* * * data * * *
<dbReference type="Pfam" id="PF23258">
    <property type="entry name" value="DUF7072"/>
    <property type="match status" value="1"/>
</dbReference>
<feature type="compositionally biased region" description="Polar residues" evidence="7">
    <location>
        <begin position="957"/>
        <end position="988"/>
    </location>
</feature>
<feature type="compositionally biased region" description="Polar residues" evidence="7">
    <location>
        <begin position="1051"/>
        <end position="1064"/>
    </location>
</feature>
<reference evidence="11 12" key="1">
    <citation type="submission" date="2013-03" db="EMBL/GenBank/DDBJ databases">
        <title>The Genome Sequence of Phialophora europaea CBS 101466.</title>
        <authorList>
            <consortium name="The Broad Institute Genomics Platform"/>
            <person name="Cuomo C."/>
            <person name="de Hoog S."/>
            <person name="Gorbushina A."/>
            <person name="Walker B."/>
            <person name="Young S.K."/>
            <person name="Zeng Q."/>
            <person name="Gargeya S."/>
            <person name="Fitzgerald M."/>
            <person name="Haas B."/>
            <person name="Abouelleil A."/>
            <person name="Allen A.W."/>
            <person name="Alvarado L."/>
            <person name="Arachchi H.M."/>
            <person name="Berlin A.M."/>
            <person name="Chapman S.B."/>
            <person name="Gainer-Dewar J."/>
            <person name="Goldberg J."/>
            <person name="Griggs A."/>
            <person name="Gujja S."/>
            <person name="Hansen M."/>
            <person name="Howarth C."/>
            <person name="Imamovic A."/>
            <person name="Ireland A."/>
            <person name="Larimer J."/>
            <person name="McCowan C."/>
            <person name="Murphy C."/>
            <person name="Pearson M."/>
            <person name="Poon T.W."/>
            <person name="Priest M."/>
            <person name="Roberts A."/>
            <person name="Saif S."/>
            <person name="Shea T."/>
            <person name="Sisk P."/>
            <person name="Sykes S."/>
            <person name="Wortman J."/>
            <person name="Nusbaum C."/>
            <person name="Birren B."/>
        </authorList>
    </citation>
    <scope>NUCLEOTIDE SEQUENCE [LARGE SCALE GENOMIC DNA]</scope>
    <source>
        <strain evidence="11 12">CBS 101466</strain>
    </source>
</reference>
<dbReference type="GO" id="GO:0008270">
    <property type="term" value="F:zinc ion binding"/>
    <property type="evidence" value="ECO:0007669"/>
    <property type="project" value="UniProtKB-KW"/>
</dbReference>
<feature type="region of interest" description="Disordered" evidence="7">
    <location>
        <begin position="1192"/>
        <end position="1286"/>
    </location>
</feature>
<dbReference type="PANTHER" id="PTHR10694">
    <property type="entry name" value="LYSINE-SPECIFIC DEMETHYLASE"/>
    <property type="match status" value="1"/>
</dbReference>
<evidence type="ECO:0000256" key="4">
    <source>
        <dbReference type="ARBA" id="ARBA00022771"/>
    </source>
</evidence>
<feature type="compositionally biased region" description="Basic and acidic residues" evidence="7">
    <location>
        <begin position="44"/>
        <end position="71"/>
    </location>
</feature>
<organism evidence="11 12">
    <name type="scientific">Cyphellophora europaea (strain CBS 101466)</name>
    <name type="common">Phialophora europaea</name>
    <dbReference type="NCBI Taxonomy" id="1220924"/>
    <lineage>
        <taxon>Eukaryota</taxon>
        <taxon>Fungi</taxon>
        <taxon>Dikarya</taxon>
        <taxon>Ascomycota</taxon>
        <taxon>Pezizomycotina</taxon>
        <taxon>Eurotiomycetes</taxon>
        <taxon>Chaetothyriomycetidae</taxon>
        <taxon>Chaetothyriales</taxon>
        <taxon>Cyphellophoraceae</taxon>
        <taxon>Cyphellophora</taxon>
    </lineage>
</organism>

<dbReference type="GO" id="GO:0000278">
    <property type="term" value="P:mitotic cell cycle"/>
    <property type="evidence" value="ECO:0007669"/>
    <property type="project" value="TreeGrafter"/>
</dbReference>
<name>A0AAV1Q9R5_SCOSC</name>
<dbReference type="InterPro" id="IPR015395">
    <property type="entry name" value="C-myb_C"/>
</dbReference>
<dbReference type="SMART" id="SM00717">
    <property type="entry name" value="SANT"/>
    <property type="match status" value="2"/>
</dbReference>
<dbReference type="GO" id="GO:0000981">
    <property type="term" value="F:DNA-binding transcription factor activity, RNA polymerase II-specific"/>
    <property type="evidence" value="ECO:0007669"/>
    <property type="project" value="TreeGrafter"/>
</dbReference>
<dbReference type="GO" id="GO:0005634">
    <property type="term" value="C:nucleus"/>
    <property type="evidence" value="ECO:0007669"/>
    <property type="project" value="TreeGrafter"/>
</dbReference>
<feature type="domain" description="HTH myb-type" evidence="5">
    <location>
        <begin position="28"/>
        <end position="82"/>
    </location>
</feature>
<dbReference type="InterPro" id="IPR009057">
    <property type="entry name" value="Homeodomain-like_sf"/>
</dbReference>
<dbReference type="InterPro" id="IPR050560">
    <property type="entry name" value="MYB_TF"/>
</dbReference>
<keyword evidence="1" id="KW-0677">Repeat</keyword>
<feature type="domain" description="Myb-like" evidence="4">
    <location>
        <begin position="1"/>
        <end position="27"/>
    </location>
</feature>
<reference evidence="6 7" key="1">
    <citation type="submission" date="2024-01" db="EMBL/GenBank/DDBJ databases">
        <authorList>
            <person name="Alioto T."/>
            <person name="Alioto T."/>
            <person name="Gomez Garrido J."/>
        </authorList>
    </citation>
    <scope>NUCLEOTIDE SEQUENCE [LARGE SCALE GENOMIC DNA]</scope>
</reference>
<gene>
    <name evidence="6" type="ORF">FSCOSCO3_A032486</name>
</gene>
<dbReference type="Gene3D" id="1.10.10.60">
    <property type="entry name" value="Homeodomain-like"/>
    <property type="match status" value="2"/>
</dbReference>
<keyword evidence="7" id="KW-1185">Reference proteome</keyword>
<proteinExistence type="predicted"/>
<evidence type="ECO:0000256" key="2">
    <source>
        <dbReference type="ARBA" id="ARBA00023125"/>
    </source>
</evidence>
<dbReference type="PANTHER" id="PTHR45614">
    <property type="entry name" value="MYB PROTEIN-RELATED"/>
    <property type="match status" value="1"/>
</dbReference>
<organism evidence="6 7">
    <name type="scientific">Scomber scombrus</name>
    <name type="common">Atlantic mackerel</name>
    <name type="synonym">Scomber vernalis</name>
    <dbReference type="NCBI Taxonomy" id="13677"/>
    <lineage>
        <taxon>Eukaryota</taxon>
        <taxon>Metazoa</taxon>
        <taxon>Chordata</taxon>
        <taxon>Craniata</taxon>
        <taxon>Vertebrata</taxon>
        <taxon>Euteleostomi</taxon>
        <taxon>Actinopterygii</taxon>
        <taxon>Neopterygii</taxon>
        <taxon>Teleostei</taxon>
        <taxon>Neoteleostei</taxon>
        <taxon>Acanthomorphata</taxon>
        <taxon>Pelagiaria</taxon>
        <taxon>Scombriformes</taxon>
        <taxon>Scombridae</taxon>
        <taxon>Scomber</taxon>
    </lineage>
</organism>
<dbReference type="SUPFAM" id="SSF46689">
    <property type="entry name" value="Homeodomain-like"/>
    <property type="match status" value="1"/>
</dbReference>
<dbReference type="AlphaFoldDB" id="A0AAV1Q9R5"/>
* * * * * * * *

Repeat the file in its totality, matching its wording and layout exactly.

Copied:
<dbReference type="Pfam" id="PF23258">
    <property type="entry name" value="DUF7072"/>
    <property type="match status" value="1"/>
</dbReference>
<feature type="compositionally biased region" description="Polar residues" evidence="7">
    <location>
        <begin position="957"/>
        <end position="988"/>
    </location>
</feature>
<feature type="compositionally biased region" description="Polar residues" evidence="7">
    <location>
        <begin position="1051"/>
        <end position="1064"/>
    </location>
</feature>
<reference evidence="11 12" key="1">
    <citation type="submission" date="2013-03" db="EMBL/GenBank/DDBJ databases">
        <title>The Genome Sequence of Phialophora europaea CBS 101466.</title>
        <authorList>
            <consortium name="The Broad Institute Genomics Platform"/>
            <person name="Cuomo C."/>
            <person name="de Hoog S."/>
            <person name="Gorbushina A."/>
            <person name="Walker B."/>
            <person name="Young S.K."/>
            <person name="Zeng Q."/>
            <person name="Gargeya S."/>
            <person name="Fitzgerald M."/>
            <person name="Haas B."/>
            <person name="Abouelleil A."/>
            <person name="Allen A.W."/>
            <person name="Alvarado L."/>
            <person name="Arachchi H.M."/>
            <person name="Berlin A.M."/>
            <person name="Chapman S.B."/>
            <person name="Gainer-Dewar J."/>
            <person name="Goldberg J."/>
            <person name="Griggs A."/>
            <person name="Gujja S."/>
            <person name="Hansen M."/>
            <person name="Howarth C."/>
            <person name="Imamovic A."/>
            <person name="Ireland A."/>
            <person name="Larimer J."/>
            <person name="McCowan C."/>
            <person name="Murphy C."/>
            <person name="Pearson M."/>
            <person name="Poon T.W."/>
            <person name="Priest M."/>
            <person name="Roberts A."/>
            <person name="Saif S."/>
            <person name="Shea T."/>
            <person name="Sisk P."/>
            <person name="Sykes S."/>
            <person name="Wortman J."/>
            <person name="Nusbaum C."/>
            <person name="Birren B."/>
        </authorList>
    </citation>
    <scope>NUCLEOTIDE SEQUENCE [LARGE SCALE GENOMIC DNA]</scope>
    <source>
        <strain evidence="11 12">CBS 101466</strain>
    </source>
</reference>
<dbReference type="GO" id="GO:0008270">
    <property type="term" value="F:zinc ion binding"/>
    <property type="evidence" value="ECO:0007669"/>
    <property type="project" value="UniProtKB-KW"/>
</dbReference>
<feature type="region of interest" description="Disordered" evidence="7">
    <location>
        <begin position="1192"/>
        <end position="1286"/>
    </location>
</feature>
<dbReference type="PANTHER" id="PTHR10694">
    <property type="entry name" value="LYSINE-SPECIFIC DEMETHYLASE"/>
    <property type="match status" value="1"/>
</dbReference>
<evidence type="ECO:0000256" key="4">
    <source>
        <dbReference type="ARBA" id="ARBA00022771"/>
    </source>
</evidence>
<feature type="compositionally biased region" description="Basic and acidic residues" evidence="7">
    <location>
        <begin position="44"/>
        <end position="71"/>
    </location>
</feature>
<organism evidence="11 12">
    <name type="scientific">Cyphellophora europaea (strain CBS 101466)</name>
    <name type="common">Phialophora europaea</name>
    <dbReference type="NCBI Taxonomy" id="1220924"/>
    <lineage>
        <taxon>Eukaryota</taxon>
        <taxon>Fungi</taxon>
        <taxon>Dikarya</taxon>
        <taxon>Ascomycota</taxon>
        <taxon>Pezizomycotina</taxon>
        <taxon>Eurotiomycetes</taxon>
        <taxon>Chaetothyriomycetidae</taxon>
        <taxon>Chaetothyriales</taxon>
        <taxon>Cyphellophoraceae</taxon>
        <taxon>Cyphellophora</taxon>
    </lineage>
</organism>

<dbReference type="GO" id="GO:0000278">
    <property type="term" value="P:mitotic cell cycle"/>
    <property type="evidence" value="ECO:0007669"/>
    <property type="project" value="TreeGrafter"/>
</dbReference>
<name>A0AAV1Q9R5_SCOSC</name>
<dbReference type="InterPro" id="IPR015395">
    <property type="entry name" value="C-myb_C"/>
</dbReference>
<dbReference type="SMART" id="SM00717">
    <property type="entry name" value="SANT"/>
    <property type="match status" value="2"/>
</dbReference>
<dbReference type="GO" id="GO:0000981">
    <property type="term" value="F:DNA-binding transcription factor activity, RNA polymerase II-specific"/>
    <property type="evidence" value="ECO:0007669"/>
    <property type="project" value="TreeGrafter"/>
</dbReference>
<dbReference type="GO" id="GO:0005634">
    <property type="term" value="C:nucleus"/>
    <property type="evidence" value="ECO:0007669"/>
    <property type="project" value="TreeGrafter"/>
</dbReference>
<feature type="domain" description="HTH myb-type" evidence="5">
    <location>
        <begin position="28"/>
        <end position="82"/>
    </location>
</feature>
<dbReference type="InterPro" id="IPR009057">
    <property type="entry name" value="Homeodomain-like_sf"/>
</dbReference>
<dbReference type="InterPro" id="IPR050560">
    <property type="entry name" value="MYB_TF"/>
</dbReference>
<keyword evidence="1" id="KW-0677">Repeat</keyword>
<feature type="domain" description="Myb-like" evidence="4">
    <location>
        <begin position="1"/>
        <end position="27"/>
    </location>
</feature>
<reference evidence="6 7" key="1">
    <citation type="submission" date="2024-01" db="EMBL/GenBank/DDBJ databases">
        <authorList>
            <person name="Alioto T."/>
            <person name="Alioto T."/>
            <person name="Gomez Garrido J."/>
        </authorList>
    </citation>
    <scope>NUCLEOTIDE SEQUENCE [LARGE SCALE GENOMIC DNA]</scope>
</reference>
<gene>
    <name evidence="6" type="ORF">FSCOSCO3_A032486</name>
</gene>
<dbReference type="Gene3D" id="1.10.10.60">
    <property type="entry name" value="Homeodomain-like"/>
    <property type="match status" value="2"/>
</dbReference>
<keyword evidence="7" id="KW-1185">Reference proteome</keyword>
<proteinExistence type="predicted"/>
<evidence type="ECO:0000256" key="2">
    <source>
        <dbReference type="ARBA" id="ARBA00023125"/>
    </source>
</evidence>
<dbReference type="PANTHER" id="PTHR45614">
    <property type="entry name" value="MYB PROTEIN-RELATED"/>
    <property type="match status" value="1"/>
</dbReference>
<organism evidence="6 7">
    <name type="scientific">Scomber scombrus</name>
    <name type="common">Atlantic mackerel</name>
    <name type="synonym">Scomber vernalis</name>
    <dbReference type="NCBI Taxonomy" id="13677"/>
    <lineage>
        <taxon>Eukaryota</taxon>
        <taxon>Metazoa</taxon>
        <taxon>Chordata</taxon>
        <taxon>Craniata</taxon>
        <taxon>Vertebrata</taxon>
        <taxon>Euteleostomi</taxon>
        <taxon>Actinopterygii</taxon>
        <taxon>Neopterygii</taxon>
        <taxon>Teleostei</taxon>
        <taxon>Neoteleostei</taxon>
        <taxon>Acanthomorphata</taxon>
        <taxon>Pelagiaria</taxon>
        <taxon>Scombriformes</taxon>
        <taxon>Scombridae</taxon>
        <taxon>Scomber</taxon>
    </lineage>
</organism>
<dbReference type="SUPFAM" id="SSF46689">
    <property type="entry name" value="Homeodomain-like"/>
    <property type="match status" value="1"/>
</dbReference>
<dbReference type="AlphaFoldDB" id="A0AAV1Q9R5"/>